Afghanistan’s End Portends a Darker U.S. Future

Photo: Captain Melvin Cabebe with the US Army's 1-320 Field Artillery Regiment, 101st Airborne Division stands near a burning M-ATV armored vehicle after it struck an improvised explosive device (IED) near Combat Outpost Nolen in the Arghandab Valley north of Kandahar, Afghanistan, July 23, 2010. Credit: REUTERS/Bob Strong/File Photo
Photo: Captain Melvin Cabebe with the US Army's 1-320 Field Artillery Regiment, 101st Airborne Division stands near a burning M-ATV armored vehicle after it struck an improvised explosive device (IED) near Combat Outpost Nolen in the Arghandab Valley north of Kandahar, Afghanistan, July 23, 2010. Credit: REUTERS/Bob Strong/File Photo

America’s withdrawal from Afghanistan is causing the implosion of the Afghan government, a massive humanitarian catastrophe, and a permanent stain on the credibility and honor of the United States.

All of these outcomes were predictable – and indeed predicted. The U.S. administration made its decision with eyes wide open. The calculation, as we have heard several administration spokespeople say, is that this is no longer America’s responsibility, and the Afghans must fight for their own country.

While the human tragedy is the most immediate and heart-rending aspect, it is the damage to America’s position in the world that will matter most in the long run. That this was a conscious U.S. policy decision is mind-boggling.

On December 1, 2009, then-President Barack Obama announced his intention to begin withdrawing U.S. forces from Afghanistan within 18 months, following an initial surge. Several times throughout his presidency, and especially during his re-election campaign in 2012, President Obama repeated his intention to “end” the war in Afghanistan by withdrawing U.S. forces. By the end of his Presidency in 2017, he had still not done so.

Likewise, former President Donald Trump repeatedly stated his determination to withdraw U.S. forces from Afghanistan and set a variety of deadlines for doing so. But like his predecessor, President Trump left U.S. forces in place.

One can only speculate about the private deliberations within each administration. We do know, however, that America’s most senior career military and diplomatic officers have consistently briefed political leaders during the past decade on the certainty that a U.S. withdrawal would lead to the fall of the Afghan government, a humanitarian disaster, and the perception of a defeated U.S. abandoning its allies. In each case, those arguments must have been taken into account. Despite the political desire to do so, previous administrations did not actually pull out.

The frustration that led to the American withdrawal is understandable. After 20 years, thousands of lives lost or irreparable damaged – including among allies and partners as well as the United States – and over a trillion dollars spent, how much longer should we keep doing the same thing? If we don’t pull out now, when would we?

Despite frustration over costs, however, the price of withdrawal may be even greater. Not only the Afghan people, but America’s adversaries and allies are all drawing lessons from this decision.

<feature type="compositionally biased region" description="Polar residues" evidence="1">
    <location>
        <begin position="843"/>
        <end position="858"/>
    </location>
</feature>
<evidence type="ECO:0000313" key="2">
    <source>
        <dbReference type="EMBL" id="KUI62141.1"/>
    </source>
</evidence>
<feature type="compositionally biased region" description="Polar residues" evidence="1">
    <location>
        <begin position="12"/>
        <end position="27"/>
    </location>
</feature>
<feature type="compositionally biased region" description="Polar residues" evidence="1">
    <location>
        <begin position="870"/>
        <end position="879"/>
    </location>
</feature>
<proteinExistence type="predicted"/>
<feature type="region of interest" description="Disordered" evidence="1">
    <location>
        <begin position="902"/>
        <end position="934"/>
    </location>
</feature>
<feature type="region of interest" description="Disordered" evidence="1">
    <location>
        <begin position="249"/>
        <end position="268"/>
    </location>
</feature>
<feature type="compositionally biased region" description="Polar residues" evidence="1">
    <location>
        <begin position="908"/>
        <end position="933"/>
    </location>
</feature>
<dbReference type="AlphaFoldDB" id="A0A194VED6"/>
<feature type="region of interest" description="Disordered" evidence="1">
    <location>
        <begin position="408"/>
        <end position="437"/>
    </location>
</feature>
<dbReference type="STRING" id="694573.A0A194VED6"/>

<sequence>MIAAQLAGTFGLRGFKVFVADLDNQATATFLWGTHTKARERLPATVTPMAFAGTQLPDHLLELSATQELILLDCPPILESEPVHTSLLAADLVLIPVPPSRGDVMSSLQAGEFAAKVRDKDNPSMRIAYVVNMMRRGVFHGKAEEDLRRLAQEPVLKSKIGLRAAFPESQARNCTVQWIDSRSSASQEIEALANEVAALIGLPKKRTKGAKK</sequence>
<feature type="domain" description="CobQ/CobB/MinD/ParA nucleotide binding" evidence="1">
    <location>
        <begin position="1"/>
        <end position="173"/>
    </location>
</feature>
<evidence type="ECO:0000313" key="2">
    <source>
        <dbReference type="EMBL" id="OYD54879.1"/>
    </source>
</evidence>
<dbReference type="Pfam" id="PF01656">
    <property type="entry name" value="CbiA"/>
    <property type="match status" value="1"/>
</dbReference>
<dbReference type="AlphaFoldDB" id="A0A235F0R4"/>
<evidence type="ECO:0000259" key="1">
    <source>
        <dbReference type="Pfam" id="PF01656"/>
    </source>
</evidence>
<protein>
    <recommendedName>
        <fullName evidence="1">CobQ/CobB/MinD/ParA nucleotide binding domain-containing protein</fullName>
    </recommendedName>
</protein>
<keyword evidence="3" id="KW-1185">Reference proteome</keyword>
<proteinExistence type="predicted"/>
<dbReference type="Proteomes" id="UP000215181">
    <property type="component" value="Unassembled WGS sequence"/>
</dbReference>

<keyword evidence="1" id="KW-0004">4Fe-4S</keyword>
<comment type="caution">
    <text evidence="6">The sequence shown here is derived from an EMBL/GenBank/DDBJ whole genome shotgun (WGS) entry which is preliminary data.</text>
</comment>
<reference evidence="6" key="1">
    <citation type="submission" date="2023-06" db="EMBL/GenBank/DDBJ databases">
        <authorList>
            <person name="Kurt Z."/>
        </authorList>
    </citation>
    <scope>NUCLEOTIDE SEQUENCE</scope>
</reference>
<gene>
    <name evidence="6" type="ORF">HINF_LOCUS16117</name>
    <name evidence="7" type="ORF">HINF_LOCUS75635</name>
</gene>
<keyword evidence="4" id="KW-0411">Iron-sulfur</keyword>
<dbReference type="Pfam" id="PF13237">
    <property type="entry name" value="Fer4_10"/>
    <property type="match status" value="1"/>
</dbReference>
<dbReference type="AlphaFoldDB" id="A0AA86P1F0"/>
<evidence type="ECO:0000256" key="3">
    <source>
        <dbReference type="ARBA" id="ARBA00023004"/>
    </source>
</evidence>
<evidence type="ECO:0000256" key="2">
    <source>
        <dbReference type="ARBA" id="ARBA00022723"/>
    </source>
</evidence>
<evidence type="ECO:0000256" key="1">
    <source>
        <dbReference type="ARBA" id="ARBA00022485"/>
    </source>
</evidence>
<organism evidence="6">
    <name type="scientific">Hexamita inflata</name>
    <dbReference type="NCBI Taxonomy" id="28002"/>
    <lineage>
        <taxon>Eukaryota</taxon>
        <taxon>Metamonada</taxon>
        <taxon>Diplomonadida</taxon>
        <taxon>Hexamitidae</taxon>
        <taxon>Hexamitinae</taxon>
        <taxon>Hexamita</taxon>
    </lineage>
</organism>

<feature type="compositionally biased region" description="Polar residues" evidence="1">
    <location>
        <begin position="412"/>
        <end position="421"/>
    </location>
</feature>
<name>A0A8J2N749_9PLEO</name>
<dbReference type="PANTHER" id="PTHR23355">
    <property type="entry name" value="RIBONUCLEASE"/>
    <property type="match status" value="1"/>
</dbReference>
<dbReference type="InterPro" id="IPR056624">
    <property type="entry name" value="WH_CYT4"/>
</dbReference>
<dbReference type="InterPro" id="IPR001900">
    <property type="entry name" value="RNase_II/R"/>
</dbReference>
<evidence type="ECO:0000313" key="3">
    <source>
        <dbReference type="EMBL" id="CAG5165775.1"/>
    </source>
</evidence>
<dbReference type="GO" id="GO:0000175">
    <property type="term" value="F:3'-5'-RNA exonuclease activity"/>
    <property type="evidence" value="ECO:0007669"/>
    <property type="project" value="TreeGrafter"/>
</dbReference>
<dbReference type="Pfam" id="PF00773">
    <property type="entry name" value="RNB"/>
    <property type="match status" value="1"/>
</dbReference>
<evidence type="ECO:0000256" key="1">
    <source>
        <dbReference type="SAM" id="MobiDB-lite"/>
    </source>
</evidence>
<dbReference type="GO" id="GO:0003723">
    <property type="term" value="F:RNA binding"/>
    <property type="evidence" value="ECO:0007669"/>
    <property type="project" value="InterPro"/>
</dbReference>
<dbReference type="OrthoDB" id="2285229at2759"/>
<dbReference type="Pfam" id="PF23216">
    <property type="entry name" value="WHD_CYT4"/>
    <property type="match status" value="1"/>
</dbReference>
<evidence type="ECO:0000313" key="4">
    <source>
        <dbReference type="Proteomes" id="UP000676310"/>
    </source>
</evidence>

Adversaries will be reinforced in their confidence that the United States does not have the will to win. America may have the resources, but it lacks the determination and stamina to achieve an outcome. To beat America, they will conclude, you just have to wait.

The Biden Administration has defined China as the most important strategic threat to the United States. If a band of brutal Islamist extremists can defeat the United States, China will have no doubt that with time, resources, and good organization, it will also prevail against the United States in its neighborhood. Russia will not take seriously any threat to push back on its military aggression and absorption of territory belonging to its neighbors. ISIS and al-Qaeda will use the Taliban victory to renew calls for jihad against the United States.

Allies will become even more reluctant to commit troops and treasure to an American-led coalition when they know Americans can turn on a dime without so much as consulting those who have put their own soldiers’ lives on the line.

The retribution against those in Afghanistan who took a chance on building democracy, on working with the United States, and on educating women, will be so brutal and public it will deter people all over the world from taking similar risks against authoritarian forces anywhere.

The statements from the U.S. administration that the Taliban risks international isolation if it pursues a military victory in Afghanistan are unmoored from reality. It is part of the Taliban’s ideology to reject modernism and the international community — and the reputation won by forcing the U.S. to leave is worth far more than aid budgets. And indeed, having earned a reputation for abandoning its mission, its friends, and its allies, it is the United States that may actually feel more isolated.

The wellbeing of the United States – as a free, market-driven, rule-of-law society – depends upon those values existing and expanding in the world. Without the will to help shape that world, the U.S. cedes ground to those who seek to export authoritarianism and the law of the jungle.

That not only spells a dark future for the people of Afghanistan — it portends a darker future for the United States as well.

 


Photo: Captain Melvin Cabebe with the US Army's 1-320 Field Artillery Regiment, 101st Airborne Division stands near a burning M-ATV armored vehicle after it struck an improvised explosive device (IED) near Combat Outpost Nolen in the Arghandab Valley north of Kandahar, Afghanistan, July 23, 2010. Credit: REUTERS/Bob Strong/File Photo.

August 13, 2021